StoryBrand is a framework to help your business communicate clearly with potential customers, created by Donald Miller, an author, public speaker, and business owner.
In a crowded marketplace, most businesses are being ignored. StoryBrand says that this is because they aren’t communicating clearly. Lack of clarity means not only that your customers don’t know what you do and what you stand for but that your salespeople don’t know how to differentiate your products in the marketplace.
The StoryBrand 7-Park framework aims to fix this problem. Once you have implemented the framework, you’ll be seen, heard, and understood in the marketplace.
The StoryBrand BrandScript framework is based on the principles of storytelling.
What You’ll Learn
At the end of this article, you’ll be able to create marketing material that positions you uniquely in the marketplace, connects more deeply with your customers, and ultimately increases revenue. You’ll know how to apply StoryBrand to all marketing material, including:
- Email campaigns.
- Your physical place of business.
- Your talks and keynote speeches.
- Promotional videos.
- Staff training materials.
- Your product packaging.
The Big Picture: The StoryBrand Framework
The underlying premise of the framework and something to keep in mind as you develop your SortyBrand is, “If you confuse, you lose.”
Let’s jump in and take a brief look at the seven elements that make up the StoryBrand framework.
- A Character: In StoryBrand, your story starts when the hero (a character) wants something. Your customer is the hero, not you or your brand.
- With a Problem: A story starts to get interesting when the main character encounters a problem. In StoryBrand, by defining your customer’s problem clearly, you cause them to move towards you.
- Meets a Guide: In a typical story, the main character can’t just sort out their problem; otherwise, they’d have never gotten into their predicament in the first place. They are looking for a guide to help them.
- Who Gives Them a Plan: The plan makes it easy for customers to see how to work with you by showing them the baby steps they can take to work with you.
- And Calls them to Action: Customers need to be called to action. If you don’t make it crystal clear what you want them to do, they won’t take action.
- That Helps Them Avoid Failure: Every human is motivated to avoid failure, so you must define and articulate what they could lose if they don’t take action (take action = engage your business in some way).
- And Ends In Success: You need to clearly define what your customer’s life will look like if they engage with your brand.
These seven steps are the exact same ones used in countless stories and movies. For example, in Star Wars, Luke needs to defeat the evil Empire by becoming a Jedi. But how? Fortunately, he meets a guide, Yoda. Yoda presents him with the steps and training to become a Jedi and defeat the Empire. If he fails, his friends die. If he wins, the Empire is defeated.
The One-Page BrandScript
The image below shows a One-Page BrandScript template.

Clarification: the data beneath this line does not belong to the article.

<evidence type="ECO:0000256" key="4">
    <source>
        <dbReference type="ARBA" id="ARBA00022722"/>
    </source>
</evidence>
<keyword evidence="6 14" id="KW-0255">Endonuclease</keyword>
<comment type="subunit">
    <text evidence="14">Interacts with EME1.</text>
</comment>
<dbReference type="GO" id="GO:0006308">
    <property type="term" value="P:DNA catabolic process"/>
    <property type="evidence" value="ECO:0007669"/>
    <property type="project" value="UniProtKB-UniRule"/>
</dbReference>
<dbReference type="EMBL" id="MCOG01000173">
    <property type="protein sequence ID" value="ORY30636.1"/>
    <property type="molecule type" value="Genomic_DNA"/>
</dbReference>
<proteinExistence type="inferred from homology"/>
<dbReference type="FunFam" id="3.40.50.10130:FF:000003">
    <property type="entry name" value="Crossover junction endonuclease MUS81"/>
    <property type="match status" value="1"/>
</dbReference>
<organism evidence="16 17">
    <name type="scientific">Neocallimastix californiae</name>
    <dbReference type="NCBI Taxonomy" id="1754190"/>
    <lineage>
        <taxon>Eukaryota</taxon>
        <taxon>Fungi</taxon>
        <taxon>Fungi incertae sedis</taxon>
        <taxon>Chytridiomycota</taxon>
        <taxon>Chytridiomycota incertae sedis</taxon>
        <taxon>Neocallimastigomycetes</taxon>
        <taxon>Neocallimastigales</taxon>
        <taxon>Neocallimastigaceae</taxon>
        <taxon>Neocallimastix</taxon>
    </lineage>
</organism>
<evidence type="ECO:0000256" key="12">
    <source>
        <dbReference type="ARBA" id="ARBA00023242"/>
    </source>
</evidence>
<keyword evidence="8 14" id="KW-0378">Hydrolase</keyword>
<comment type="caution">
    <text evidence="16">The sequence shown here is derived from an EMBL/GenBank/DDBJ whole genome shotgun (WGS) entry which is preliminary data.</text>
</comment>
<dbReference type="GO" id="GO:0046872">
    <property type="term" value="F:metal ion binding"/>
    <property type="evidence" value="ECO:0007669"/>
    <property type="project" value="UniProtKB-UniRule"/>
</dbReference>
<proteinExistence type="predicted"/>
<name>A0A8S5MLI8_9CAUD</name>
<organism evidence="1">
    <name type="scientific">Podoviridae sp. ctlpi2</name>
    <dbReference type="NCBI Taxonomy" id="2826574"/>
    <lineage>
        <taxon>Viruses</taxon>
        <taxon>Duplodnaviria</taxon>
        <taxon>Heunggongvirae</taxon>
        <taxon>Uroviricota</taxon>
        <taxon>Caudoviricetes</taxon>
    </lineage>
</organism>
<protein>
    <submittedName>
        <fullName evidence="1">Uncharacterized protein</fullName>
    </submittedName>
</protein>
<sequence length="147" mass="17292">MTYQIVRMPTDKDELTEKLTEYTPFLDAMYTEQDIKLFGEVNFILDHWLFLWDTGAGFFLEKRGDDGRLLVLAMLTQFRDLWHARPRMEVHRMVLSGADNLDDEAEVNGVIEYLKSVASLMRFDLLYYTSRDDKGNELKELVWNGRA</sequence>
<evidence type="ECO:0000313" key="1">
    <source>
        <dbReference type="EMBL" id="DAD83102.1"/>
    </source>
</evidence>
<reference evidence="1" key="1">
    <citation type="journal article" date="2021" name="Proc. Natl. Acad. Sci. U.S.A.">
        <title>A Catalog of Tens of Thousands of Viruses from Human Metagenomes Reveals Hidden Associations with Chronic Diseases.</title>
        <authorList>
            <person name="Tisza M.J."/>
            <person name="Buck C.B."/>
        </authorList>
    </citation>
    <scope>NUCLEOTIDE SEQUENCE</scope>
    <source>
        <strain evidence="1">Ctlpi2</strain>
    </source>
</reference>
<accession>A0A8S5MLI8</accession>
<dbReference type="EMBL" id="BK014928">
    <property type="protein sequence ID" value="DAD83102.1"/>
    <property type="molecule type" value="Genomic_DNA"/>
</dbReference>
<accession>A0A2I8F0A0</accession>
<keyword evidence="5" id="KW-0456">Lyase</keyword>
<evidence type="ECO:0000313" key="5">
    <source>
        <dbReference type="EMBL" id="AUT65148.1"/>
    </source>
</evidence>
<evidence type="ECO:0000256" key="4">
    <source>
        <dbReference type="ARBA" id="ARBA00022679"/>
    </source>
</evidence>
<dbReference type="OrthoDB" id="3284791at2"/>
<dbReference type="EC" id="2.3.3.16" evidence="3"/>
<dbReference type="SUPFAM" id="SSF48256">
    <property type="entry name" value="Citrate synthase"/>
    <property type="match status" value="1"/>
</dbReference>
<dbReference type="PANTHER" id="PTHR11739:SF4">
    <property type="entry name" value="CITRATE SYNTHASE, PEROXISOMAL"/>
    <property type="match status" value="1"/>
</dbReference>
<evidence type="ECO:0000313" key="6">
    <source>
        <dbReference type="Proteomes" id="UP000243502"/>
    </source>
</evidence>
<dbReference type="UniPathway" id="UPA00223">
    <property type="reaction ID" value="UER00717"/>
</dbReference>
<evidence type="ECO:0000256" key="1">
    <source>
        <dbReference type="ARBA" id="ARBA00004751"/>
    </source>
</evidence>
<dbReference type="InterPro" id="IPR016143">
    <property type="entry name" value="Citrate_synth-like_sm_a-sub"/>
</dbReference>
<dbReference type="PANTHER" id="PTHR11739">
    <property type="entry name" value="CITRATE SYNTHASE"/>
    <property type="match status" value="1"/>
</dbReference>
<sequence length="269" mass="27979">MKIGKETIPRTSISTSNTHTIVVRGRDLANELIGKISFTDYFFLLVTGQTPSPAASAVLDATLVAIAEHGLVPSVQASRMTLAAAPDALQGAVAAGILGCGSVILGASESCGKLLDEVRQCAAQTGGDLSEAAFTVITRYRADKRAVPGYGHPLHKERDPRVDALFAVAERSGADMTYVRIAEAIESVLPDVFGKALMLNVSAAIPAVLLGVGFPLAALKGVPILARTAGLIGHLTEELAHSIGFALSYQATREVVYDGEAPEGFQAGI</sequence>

Let’s walk through each of the seven steps so you can fill it in, thus creating new and effective messaging for your brand. Then, we’ll look at how to apply your BrandScript to your marketing materials.
Before we begin, remember that stories are at their best when they are simple. For this reason, avoid adding too much information to your BrandScript.
As we run through this section, don’t worry if it seems a little abstract; it will become much clearer when we bring it to life with an example.
1. A Character
Here, you write down what your customer wants. Limit yourself to just writing one thing. Yes, you might offer 200 products, but remember that you’ll lose your reader if you try to talk about too many wants.
By articulating what the hero of your story wants, you introduce a story question in your customer’s mind: can this brand really help me get what I want?
When you identify something your customer wants and communicate it simply, the story you’re inviting them into is given definition and direction.
Too many businesses try to speak with too many audiences because they are afraid of missing out. If you do this, your message will become diluted. Choose your best or favorite customer and write everything directly to that one customer.
2. With a Problem
Now that you’ve entered into your customer’s story, how do you increase their interest in your brand? You start talking about the problems your customer faces.
In this section of BrandScript, you write down the external, internal, and philosophical problems hindering your customer, defined as follows:
- External problem: a problem outside the control of your customer.
- Internal problem: how the external problem makes them feel.
- Philosophical problem: why is it fundamentally wrong that they are having to deal with this problem?
While it’s fine to solve multiple problems for customers, your marketing should focus on one main problem. Talking about too many problems creates confusion and it dilutes the power of your message.
3. Meets a Guide
Step 3 is the first point in the BrandScript in which you talk about your brand. There are two characteristics of a guide: that they emphasize with your customer’s situation and that they have the authority (ability) to help.